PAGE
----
Adenocarcinoma of the esophagus and esophagogastric junction in White men in the United States: alcohol, tobacco, and socioeconomic factors

Linda Morris Brown, Debra T. Silverman, Linda M. Pottern, Janet B. Schoenberg, Raymond S. Greenberg, G. Marie Swanson, Jonathan M. Liff, Ann G. Schwartz, Richard B. Hayes, William J. Blot, Robert N. Hoover

Research output: Contribution to journalArticlepeer-review

181 Scopus citations


In the United States, the incidence of adenocarcinoma of the esophagus, including the esophagogastric (EG) junction, has been increasing rapidly over the past two decades. Except for an association with Barrett's esophagus, little is known about the etiology of these cancers. A population-based case-control interview study of 174 White men with adenocarcinoma of the esophagus and 750 controls living in three areas of the United States offered the opportunity to investigate the relationship of these cancers with smoking, alcohol drinking, socioeconomic factors, and history of ulcer. There were significantly elevated risks for men who smoked cigarettes (odds ratio [OR]=2.1) or drank liquor (OR=1.6). For both cigarette smoking and liquor drinking, there were significant dose gradients with amount consumed. No reduction in risk was observed following smoking cessation. Subjects who switched from nonfilter to filter cigarettes experienced half the risk of those who only smoked nonfilter cigarettes. Inverse risk gradients were seen with increasing recent annual income, with the highest risk (OR=3.4) for the lowest category. The risk for a history of ulcer (OR=1.7), especially of the duodenum (OR=2.2), was also significantly elevated. These data suggest that tobacco and alcohol may be etiologic factors for adenocarcinoma of the esophagus and EG junction, but these factors do not appear to explain the rapid rise in incidence of these tumors. The associations with low social class and history of ulcer need to be explored in greater detail along with other factors that may account for the temporal trends in esophageal adenocarcinomas.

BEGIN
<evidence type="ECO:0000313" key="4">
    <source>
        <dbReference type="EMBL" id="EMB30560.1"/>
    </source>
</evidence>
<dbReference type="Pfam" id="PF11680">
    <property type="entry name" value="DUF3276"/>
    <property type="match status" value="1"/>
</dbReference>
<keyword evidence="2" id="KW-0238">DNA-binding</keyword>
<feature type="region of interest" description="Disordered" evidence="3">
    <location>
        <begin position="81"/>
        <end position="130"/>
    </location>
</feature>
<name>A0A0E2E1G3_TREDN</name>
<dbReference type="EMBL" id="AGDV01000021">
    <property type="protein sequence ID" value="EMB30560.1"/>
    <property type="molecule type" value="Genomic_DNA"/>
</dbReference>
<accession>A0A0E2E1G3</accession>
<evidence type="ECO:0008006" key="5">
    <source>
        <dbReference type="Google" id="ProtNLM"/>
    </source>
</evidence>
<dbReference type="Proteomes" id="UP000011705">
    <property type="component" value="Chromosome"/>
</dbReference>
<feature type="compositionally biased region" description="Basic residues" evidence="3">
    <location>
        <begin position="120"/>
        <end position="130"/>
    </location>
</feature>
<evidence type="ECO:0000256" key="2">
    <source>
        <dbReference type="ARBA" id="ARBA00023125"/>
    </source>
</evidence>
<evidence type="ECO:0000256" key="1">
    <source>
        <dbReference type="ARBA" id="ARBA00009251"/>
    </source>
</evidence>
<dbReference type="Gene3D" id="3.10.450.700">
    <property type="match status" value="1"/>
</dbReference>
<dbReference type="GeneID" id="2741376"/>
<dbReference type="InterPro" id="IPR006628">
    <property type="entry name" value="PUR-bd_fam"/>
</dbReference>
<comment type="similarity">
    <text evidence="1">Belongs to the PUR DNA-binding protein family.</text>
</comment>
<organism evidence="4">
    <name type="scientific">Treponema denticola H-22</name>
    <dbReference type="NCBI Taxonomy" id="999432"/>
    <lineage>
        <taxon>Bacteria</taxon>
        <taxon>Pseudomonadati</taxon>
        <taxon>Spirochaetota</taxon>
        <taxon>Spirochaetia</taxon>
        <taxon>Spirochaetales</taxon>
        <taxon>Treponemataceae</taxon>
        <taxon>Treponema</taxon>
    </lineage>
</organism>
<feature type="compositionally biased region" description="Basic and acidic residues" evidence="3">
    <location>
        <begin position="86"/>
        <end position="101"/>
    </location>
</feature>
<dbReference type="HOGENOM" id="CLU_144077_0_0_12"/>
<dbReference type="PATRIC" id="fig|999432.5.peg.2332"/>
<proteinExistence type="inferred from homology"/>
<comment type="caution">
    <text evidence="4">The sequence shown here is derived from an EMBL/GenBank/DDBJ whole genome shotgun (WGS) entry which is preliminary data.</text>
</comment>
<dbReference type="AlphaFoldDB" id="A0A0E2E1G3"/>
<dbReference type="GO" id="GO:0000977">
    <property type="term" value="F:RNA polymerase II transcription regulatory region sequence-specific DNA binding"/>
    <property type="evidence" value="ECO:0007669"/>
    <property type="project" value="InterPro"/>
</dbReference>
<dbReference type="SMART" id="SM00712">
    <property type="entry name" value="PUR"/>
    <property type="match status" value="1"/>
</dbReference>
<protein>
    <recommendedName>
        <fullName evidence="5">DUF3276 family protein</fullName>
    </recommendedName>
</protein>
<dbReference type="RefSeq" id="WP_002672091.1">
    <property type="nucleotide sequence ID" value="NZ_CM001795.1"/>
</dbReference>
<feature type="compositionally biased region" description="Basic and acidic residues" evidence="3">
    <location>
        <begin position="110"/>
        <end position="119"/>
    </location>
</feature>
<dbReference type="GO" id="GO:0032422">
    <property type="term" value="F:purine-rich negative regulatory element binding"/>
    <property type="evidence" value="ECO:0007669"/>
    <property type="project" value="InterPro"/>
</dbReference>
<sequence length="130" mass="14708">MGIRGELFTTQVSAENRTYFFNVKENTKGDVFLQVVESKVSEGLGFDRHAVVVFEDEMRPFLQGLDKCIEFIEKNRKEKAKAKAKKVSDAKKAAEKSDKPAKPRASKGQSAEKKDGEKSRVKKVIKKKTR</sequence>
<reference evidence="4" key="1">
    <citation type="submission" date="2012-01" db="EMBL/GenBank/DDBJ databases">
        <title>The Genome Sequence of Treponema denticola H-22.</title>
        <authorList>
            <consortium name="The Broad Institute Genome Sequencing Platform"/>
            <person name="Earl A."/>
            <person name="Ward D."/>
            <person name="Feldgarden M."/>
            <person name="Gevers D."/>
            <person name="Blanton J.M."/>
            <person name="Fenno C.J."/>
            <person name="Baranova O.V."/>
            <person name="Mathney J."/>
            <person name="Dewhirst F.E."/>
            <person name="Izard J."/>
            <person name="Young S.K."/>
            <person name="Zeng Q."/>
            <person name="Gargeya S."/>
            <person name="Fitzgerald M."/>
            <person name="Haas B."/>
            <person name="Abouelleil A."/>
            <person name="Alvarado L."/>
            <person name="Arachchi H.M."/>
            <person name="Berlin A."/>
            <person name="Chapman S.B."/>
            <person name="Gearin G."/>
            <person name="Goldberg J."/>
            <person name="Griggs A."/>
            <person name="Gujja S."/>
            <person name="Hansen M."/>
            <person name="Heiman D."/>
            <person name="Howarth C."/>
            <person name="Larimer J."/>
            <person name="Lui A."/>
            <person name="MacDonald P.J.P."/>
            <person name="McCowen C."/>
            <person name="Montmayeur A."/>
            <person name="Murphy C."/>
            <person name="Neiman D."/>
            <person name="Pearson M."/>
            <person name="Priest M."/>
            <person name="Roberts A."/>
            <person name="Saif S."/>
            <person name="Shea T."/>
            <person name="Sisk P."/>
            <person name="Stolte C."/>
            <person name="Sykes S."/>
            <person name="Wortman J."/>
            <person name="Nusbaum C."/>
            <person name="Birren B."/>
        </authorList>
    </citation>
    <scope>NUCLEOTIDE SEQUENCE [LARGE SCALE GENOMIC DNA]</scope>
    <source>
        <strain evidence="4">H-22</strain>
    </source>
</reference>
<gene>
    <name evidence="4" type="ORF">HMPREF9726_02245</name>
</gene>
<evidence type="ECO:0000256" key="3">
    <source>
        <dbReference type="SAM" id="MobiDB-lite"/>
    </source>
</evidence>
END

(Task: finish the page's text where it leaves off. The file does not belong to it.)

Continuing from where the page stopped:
Original languageEnglish (US)
Pages (from-to)333-340
Number of pages8
JournalCancer Causes and Control
Issue number4
StatePublished - Jul 1994
Externally publishedYes


  • Adenocarcinoma
  • alcohol
  • case-control study
  • esophagus
  • males
  • social class
  • tobacco
  • ulcer
  • United States

ASJC Scopus subject areas

  • Oncology
  • Cancer Research


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